Robin-DX (HiVi M5a with Peerless DX20BF00-04)

I first worked on the M5a in 2010. The tweeter I used then was a Vifa D25AG35-06 1″ Aluminum tweeter. Unfortunately, this fine tweeter is no longer in production.

In this new version, the Robin-DX sports the latest Peerless DX20BF00-04 fabric dome tweeter. Though it is a 3/4″, I’m confident that it will integrate well with the M5a. As in the first Robin, cabinet volume remains at 13 liters for the Robin-DX.


Fig 1 – RAW frequency response of HiVi M5a in 13 liter box. Measurements below 400Hz are Nearfield.

The Black plot in Fig 1 is the RAW response of the M5a. Baffle width of the box is 8.5 inches. Due to the narrow baffle, the effects of baffle step come into play. We can see clearly a +3dB gain in the response starting from about 500Hz. To prevent the Robin-DX from sounding bright, I incorporated baffle step compensation into the network.

HiVi M5a Response with BSC and Low Pass Filter

HiVi M5a with BSC and Low Pass filterFig 2 – Mic at 1 meter, tweeter axis, 1/12th octave smoothing

The Blue plot in Fig 2 is of the M5a with two networks, a baffle step compensation (BSC) and a low pass filter. The BSC filter effectively tames the rising response after which the low pass rolls off the highs.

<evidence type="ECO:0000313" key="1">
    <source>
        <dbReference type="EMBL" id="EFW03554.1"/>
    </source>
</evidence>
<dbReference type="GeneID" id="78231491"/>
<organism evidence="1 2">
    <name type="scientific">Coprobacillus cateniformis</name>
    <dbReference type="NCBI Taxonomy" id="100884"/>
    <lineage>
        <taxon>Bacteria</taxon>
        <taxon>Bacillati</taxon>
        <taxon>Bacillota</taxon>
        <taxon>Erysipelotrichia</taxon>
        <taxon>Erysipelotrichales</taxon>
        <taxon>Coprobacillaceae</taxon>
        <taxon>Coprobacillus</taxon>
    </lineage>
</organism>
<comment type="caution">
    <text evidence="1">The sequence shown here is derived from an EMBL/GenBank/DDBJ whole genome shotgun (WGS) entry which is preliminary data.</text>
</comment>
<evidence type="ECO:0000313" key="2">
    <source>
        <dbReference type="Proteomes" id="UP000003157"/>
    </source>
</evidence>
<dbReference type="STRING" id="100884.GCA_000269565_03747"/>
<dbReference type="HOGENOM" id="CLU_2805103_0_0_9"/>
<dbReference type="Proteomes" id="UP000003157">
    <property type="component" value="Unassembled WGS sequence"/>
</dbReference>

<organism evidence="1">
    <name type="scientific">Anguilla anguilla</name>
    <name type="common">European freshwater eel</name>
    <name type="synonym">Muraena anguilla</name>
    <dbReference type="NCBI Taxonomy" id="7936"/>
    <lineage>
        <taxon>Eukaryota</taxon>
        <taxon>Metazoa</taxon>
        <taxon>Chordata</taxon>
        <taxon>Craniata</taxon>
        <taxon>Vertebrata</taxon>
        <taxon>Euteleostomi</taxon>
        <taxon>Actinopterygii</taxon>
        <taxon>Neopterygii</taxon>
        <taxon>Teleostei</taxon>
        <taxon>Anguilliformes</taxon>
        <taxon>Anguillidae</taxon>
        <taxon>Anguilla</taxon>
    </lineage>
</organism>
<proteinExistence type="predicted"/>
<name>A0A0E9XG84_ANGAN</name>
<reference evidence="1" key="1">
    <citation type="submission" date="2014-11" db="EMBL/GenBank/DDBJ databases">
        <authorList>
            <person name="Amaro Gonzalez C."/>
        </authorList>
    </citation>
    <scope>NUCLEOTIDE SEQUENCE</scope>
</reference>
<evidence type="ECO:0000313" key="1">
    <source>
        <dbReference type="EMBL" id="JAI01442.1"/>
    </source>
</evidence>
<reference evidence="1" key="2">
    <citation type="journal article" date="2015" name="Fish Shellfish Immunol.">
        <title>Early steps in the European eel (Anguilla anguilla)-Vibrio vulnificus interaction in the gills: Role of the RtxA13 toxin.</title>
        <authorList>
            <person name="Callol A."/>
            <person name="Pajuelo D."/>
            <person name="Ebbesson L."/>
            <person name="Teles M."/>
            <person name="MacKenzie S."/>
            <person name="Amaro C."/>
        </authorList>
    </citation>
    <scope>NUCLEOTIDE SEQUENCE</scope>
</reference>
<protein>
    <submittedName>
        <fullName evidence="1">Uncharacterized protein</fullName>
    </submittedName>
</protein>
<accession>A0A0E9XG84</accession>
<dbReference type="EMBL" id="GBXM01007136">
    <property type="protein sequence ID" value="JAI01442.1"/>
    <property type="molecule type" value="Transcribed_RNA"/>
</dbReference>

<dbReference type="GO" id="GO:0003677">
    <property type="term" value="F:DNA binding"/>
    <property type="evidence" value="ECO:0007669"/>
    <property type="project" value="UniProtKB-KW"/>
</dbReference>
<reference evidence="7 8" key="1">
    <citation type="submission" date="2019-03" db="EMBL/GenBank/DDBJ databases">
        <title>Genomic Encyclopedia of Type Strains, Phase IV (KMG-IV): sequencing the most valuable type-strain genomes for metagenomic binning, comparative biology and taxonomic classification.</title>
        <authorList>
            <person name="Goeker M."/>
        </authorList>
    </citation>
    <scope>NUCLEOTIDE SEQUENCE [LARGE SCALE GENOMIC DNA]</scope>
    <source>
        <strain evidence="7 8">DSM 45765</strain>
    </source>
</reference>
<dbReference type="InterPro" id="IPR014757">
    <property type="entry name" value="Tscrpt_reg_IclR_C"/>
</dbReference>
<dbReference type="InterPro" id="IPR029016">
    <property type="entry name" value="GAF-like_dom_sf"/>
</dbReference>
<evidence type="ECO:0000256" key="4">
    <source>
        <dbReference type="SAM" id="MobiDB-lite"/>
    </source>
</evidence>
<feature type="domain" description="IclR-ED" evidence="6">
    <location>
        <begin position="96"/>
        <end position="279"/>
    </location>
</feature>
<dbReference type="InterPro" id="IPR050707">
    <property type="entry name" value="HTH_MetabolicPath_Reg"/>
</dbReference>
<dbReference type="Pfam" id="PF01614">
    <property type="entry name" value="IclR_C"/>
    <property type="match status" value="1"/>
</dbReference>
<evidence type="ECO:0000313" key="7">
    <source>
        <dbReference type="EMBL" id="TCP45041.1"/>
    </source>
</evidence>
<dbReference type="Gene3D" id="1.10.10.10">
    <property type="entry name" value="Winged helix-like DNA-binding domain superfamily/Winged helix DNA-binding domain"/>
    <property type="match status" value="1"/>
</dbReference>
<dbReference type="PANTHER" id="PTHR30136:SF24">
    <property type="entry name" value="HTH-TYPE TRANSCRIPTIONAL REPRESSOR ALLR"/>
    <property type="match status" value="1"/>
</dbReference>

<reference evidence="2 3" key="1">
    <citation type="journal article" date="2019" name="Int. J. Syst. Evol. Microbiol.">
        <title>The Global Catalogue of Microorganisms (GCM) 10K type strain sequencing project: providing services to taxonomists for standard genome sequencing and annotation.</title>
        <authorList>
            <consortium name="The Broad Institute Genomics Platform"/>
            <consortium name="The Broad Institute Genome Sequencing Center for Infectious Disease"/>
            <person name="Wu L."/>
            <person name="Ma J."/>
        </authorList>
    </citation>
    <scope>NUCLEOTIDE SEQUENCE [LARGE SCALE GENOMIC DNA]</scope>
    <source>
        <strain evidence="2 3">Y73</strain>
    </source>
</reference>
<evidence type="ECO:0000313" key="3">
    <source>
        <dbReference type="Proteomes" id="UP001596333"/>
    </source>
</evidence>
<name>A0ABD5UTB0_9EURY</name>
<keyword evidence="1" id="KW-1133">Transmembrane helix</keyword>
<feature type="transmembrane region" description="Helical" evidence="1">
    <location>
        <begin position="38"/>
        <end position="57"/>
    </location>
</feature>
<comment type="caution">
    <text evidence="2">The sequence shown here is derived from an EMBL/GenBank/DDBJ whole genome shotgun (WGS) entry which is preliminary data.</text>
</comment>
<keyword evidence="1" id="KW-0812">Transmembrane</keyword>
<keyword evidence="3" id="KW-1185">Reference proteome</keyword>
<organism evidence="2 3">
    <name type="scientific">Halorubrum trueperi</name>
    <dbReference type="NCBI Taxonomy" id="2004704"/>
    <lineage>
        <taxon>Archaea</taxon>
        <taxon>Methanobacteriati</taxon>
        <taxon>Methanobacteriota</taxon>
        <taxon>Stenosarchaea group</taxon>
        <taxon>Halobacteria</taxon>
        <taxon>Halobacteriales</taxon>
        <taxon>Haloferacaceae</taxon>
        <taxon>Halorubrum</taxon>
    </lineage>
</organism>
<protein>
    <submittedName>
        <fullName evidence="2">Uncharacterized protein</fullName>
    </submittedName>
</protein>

Crossing HiVi M5a with the Peerless DX20BF00-04

HIVI M5A LOW PASS DX20 HIGH PASS Fig 3 – Response of HiVi M5a with Low Pass filter and Peerless DX20BF00-04 with High Pass filter

The Peerless DX20BF00-04 tweeter crosses beautifully with the M5a (Fig 3). Acoustically, they meet at about 3kHz. What is important is the nature of the slopes after they meet. Note their symmetry before and after the crossover frequency.

Robin-DX Frequency Response

HIVI M5A DX20BF00-04 FREQUENCY RESPONSEFig 4 – Summed Response of HiVi M5a and Peerless DX20BF00-04

The Black plot in Fig 4 is the response of the Robin-DX. The M5a and the DX20 integrate well. Though the ultra high frequencies are tapering off above 10kHz, I honestly do not find it objectionable. I can add an eq network but that will increase the crossover cost.

the Robin-DX in play

This speaker is very likable. The all important mid-bass is not muddy and the overall bass is not boomy. Equally important is the bass doesn’t bleed into the mid-range. This excellent separation contributes to a clear and transparent vocal presentation.

Due to the baffle step compensation network, voices do not shout at you. The positioning of vocals is slightly in front of the band. There are no harshness in the sibilance and the treble doesn’t exhibit any brittleness.

This new development in the Robin-DX paid off with the Peerless DX20BF00-04. The DX20 cost only about $12, yet performs like a tweeter costing twice as much. This is in line with my philosophy of designing speakers with the best performance at the lowest cost.